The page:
## Applications and extensions

### Iso-energetic tori and perpetual stability

The tori found through Kolmogorov's (or Arnold's) scheme have, as \(\epsilon\) varies, the same frequencies, but different energies. Arnold noticed that, instead, one could keep fixed the ratios of the frequencies and the energy so as to analytically continue KAM tori *on a fixed energy surface*. The analytical non-degeneracy condition to achieve this (in the nearly-integrable setting) is
\[
\det \left(\begin{matrix}\partial^2_y K & \partial_y K \\ \partial_y K & 0\end{matrix}\right) \neq 0
\]
(this is a \((n+1)\times(n+1)\) matrix having as last column and as last row the gradient of \(K\) and a 0).

Iso-energetic non-degeneracy leads, in low dimensional nearly-integrable systems, to perpetual stability: an energy level for a system with two degrees of freedom is a 3-dimensional surface and, for small perturbation, an iso-energetically non-degenerate, nearly-integrable systems admits a positive measure set of invariant two dimensional tori (which are graphs over the angle variables); thus such tori *separate* the energy level, and a generic trajectory either lies on an invariant torus or is trapped among two of them. In both cases no escape is possible, and the action variables stay forever close to their initial values ("perpetual stability").

### Properly degenerate KAM theory

One of the original motivations for KAM theory was to find bounded motions in the **planetary many body problem** (i.e., a mechanical system formed by \(1+N\) point-masses, one of which is much larger than the other, interacting only through gravity).
It is a classical fact that such a system may be seen as a perturbation of \(N\) decoupled two-body systems (star-planet). However, the limiting unperturbed Hamiltonian is *highly degenerate*, since it does not depend on the full set of action variables (*proper degeneracy*).
In general, perturbations of properly degenerate Hamiltonian systems may admit no KAM tori. However, under suitable assumptions on the (average over the fast angles of the) perturbation KAM tori do exist:

**Theorem** (Arnold, 1963b) *Let \((y,x)\in \mathbb{R}^n\times\mathbb{T}^n\) and \((p,q)\in\mathbb{R}^{2m}\) be couples of conjugate symplectic variables and let the Hamiltonian \(H=K(y)+\epsilon P(y,x,p,q)\) be real-analytic in a neighborhood of \(\{y_0\}\times\mathbb{T}^n\times\{0,0\}\ .\) Denote by \(\bar P\) the secular perturbation (i.e., the average over the fast angles \(x\) of \(P\)) \(\bar P(y,p,q)=\int_{\mathbb{T}^n} P(y,x,p,q) dx/(2\pi)^n\) and by \(r=(r_1,...,r_m)\) the vector with components \(r_i=(p_i^2+q_i^2)/2\) (for \(i=1,...,m\)). Assume that \(\det \partial_y^2 K(y_0)\neq 0\ .\) Assume also that the secular perturbation has an elliptic equilibrium\[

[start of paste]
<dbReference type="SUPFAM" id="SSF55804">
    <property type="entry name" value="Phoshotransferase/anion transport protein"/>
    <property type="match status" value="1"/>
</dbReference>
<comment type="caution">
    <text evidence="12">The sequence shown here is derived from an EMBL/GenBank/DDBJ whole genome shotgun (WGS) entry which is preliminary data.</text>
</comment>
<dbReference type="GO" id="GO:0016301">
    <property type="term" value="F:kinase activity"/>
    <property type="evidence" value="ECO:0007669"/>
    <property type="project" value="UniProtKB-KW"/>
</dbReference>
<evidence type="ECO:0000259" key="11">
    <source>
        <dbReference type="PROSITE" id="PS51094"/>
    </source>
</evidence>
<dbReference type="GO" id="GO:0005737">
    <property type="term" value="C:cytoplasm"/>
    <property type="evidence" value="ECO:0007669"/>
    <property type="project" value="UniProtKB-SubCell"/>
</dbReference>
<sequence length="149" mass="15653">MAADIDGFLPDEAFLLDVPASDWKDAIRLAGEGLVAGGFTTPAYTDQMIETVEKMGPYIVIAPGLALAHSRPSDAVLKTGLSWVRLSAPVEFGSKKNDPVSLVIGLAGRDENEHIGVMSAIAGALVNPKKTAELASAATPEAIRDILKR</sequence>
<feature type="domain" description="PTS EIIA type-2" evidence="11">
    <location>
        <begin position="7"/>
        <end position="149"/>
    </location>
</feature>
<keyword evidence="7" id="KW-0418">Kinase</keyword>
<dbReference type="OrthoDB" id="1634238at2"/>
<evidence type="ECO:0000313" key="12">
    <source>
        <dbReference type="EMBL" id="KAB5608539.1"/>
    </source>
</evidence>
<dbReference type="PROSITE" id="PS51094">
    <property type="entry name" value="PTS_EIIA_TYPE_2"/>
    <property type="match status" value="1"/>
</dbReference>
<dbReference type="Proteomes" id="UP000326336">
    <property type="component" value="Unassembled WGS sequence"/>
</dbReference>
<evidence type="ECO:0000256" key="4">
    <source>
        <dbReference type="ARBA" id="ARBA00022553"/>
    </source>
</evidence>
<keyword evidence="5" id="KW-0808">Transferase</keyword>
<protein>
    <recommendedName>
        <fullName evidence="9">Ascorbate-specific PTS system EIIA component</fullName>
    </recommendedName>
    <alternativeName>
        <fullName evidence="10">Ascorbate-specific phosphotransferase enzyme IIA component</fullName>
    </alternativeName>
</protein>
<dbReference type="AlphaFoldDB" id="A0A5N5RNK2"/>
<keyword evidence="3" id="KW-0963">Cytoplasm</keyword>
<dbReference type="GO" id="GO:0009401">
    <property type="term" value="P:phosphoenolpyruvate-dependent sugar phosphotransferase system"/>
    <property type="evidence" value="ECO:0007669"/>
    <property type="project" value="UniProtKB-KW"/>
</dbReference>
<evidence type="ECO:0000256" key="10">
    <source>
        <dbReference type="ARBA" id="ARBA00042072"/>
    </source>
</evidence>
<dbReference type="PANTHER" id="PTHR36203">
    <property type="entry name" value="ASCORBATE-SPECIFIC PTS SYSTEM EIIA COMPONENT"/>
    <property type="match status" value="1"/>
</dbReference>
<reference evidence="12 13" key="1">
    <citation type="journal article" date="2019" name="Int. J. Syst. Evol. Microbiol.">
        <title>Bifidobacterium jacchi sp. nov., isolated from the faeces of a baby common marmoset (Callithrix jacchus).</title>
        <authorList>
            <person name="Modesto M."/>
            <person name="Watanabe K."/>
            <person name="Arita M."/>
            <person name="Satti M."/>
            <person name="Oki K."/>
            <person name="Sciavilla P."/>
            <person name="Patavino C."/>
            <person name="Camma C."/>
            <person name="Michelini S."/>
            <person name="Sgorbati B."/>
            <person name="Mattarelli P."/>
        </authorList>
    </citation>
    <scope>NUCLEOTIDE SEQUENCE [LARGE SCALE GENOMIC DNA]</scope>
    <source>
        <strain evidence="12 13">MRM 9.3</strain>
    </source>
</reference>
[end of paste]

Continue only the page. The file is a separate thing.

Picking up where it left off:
\bar P= \bar P_0(y)+ \Omega(y)\cdot r + \frac12
A(y) r\cdot r + O(|r|^3)\ ,\] with \(\det A(y_0)\neq 0\ .\) Then, if \(\epsilon\) is small enough, in a neighborhood of \(\{y_0\}\times\mathbb{T}^n\times\{0,0\}\) there exists a positive measure set of initial data whose evolution lies on \((n+m)\)-dimensional tori close to \(\{y_0\}\times\mathbb{T}^n\times\{r_k=\epsilon^a, \ \forall\ k\}\) for a suitable \(a>0\ .\) *

This theorem, or refinements of it, is at the basis of the application of KAM theory to the planetary many body problem; a complete proof of such result, however, was published only in 2004 and is due to M. Herman and J. Fejóz.

### Weaker non-degeneracies

To extend the validity of KAM theory it is important to weaken the non-degeneracy conditions.
As mentioned above, Kolmogorov's non-degeneracy condition for nearly-integrable systems with Hamiltonian \(H_\epsilon=K(y)+\epsilon P(y,x)\) means that the frequency map \(\omega=\partial_y K\) is a local diffeomorphism. Rüssmann pointed out (Rüssmann, 1989) that it is sufficient (and in a suitable sense also necessary) to assume that *the image of the frequency map \(y\to \omega(y)\) does not lie in any hyperplane*, (more precisely, for a ball \(B\ ,\) \(\omega(B)\) does not lie in any hyperplane passing through the origin).
A similar condition (that suites better differentiable settings) due to Arnold and Pyartli is to require that the frequency map \(\omega\) is *skew* at some point \(y_0\ .\) This means that there exists a smooth curve \(t\in(-1,1)\to u(t)\in\mathbb{R}^n\) passing through \(y_0=u(0)\) such that, if \(\alpha(t)\) denotes the lifted curve \(\omega\circ u(t)\ ,\) then the matrix \([\alpha(0),\alpha'(0),...,\alpha^{(n-1)}(0)]\) is invertible. Under these types of non-degeneracy conditions one can guarantee that, under small enough perturbations, there exists a positive measure set of initial data evolving on maximal KAM tori for \(H_\epsilon\ .\)

### Lower dimensional tori

Orbits of great interest for KAM theory are also quasi-periodic trajectories spanning **lower dimensional tori**, i.e., orbits \(z(t)=\phi_H^t(z_0)\) such that the closure of the set \(\{z(t): t\in\mathbb{R}\}\) is diffeomorphic to \(\mathbb{T}^d\) with \(1< d<n\ ,\) \(n\) being the number of degrees of freedom (i.e., half of the dimension of the phase space). At variance with maximal KAM tori, the union of lower dimensional tori form a set of Lebesgue measure zero in phase space; nevertheless they are important in order to understand the dynamics and for extensions of KAM theory to PDEs.
To fix ideas, consider the normal form of a lower dimensional *elliptic* torus
\[\tag{5}
K(y,x,p,q;\xi):=E(\xi) + \omega(\xi)\cdot y + \frac12 \sum_{j=1}^m \Omega_j(\xi)(p_j^2+q_j^2)\]